Another modern application of the Priestly blessing, probably familiar to many of us: In the mid-1960s, actor Leonard Nimoy, who was raised in a traditional Jewish home, used a single-handed version of the priestly blessing hand gesture to create the Vulcan salute for his character Spock, on Star Trek. He explained that while attending Orthodox services as a child, he peeked out from under his father's tallit and saw the gesture. Many years later, when introducing the character of Spock, he and Gene Roddenberry thought a physical component should accompany the verbal greeting "Live long and prosper.” The Jewish priestly gesture looked sufficiently alien and mysterious, and became part of Star Trek lore.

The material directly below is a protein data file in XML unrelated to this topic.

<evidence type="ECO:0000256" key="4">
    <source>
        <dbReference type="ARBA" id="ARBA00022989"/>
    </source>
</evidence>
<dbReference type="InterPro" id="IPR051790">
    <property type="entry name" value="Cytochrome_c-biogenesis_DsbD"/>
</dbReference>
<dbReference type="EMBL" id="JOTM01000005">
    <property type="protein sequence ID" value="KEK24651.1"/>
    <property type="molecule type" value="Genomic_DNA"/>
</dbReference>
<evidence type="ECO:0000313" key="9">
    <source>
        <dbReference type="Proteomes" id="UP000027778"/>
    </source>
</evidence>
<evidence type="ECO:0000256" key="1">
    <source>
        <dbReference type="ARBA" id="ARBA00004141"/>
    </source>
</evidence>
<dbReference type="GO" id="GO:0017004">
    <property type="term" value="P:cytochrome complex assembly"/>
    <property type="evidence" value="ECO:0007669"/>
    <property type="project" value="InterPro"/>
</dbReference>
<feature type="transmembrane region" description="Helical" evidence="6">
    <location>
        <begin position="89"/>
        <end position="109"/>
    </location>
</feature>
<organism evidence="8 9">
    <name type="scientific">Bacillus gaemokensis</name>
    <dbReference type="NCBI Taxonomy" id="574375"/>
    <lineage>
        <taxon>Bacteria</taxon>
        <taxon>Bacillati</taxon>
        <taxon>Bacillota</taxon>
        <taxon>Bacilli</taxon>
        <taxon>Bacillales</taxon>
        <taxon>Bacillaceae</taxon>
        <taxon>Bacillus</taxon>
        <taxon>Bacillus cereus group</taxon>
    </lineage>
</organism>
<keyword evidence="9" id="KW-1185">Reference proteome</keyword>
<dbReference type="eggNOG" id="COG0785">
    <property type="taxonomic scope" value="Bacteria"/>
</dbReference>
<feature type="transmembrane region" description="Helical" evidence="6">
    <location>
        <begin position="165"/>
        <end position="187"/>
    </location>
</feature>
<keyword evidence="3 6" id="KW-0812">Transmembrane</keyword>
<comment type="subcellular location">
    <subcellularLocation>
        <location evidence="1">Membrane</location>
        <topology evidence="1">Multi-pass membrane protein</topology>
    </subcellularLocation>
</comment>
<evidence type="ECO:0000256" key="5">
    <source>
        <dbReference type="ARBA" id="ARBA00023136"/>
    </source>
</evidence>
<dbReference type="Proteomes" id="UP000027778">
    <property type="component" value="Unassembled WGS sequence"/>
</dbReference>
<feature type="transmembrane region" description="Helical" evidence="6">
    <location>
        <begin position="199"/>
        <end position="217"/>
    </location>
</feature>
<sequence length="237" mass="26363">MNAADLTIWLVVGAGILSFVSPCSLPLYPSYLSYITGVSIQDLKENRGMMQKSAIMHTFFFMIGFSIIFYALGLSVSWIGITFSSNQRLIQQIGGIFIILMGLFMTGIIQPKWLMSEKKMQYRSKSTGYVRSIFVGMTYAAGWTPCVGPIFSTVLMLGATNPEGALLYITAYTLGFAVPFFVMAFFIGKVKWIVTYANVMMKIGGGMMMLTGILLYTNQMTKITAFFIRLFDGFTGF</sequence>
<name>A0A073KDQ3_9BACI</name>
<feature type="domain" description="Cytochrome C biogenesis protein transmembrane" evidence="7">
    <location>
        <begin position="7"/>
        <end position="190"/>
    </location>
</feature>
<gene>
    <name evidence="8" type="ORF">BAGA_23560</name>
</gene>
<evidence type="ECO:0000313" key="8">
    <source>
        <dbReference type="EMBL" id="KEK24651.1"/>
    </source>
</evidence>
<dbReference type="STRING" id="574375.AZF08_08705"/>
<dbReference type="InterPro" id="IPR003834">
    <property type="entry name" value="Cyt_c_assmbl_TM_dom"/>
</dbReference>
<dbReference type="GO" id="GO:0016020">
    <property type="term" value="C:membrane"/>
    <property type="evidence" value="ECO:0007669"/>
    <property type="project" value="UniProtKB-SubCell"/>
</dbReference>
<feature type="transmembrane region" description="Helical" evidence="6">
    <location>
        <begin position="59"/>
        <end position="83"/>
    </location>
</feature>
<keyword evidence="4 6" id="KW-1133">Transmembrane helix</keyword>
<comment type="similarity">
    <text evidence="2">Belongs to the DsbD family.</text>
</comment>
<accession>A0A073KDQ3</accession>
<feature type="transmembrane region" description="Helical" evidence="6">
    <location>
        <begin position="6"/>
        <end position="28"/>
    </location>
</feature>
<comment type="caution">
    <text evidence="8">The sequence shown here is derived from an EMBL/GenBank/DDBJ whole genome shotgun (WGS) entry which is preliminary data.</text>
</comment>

In another modern example, Leonard Cohen, who was a kohen, ended his concert in Ramat Gan, Israel, in 2009, with the Priestly Blessing, reciting it in Hebrew for the huge, mostly secular crowd.

Birkat Kohanim comes from the book of Numbers 6:22-26 “And the Lord spoke to Moshe, saying: Speak to Aaron and his sons, saying, In this way you shall bless the Children of Israel, saying to them: The Lord bless you and keep you; The Lord shine his face upon you and be gracious to you; The Lord lift up His countenance to you and give you peace”. At its most basic level, this three-part prayer starts with material blessing, then moves on to spiritual blessing, and concludes with peace, without which no other blessing can be enjoyed.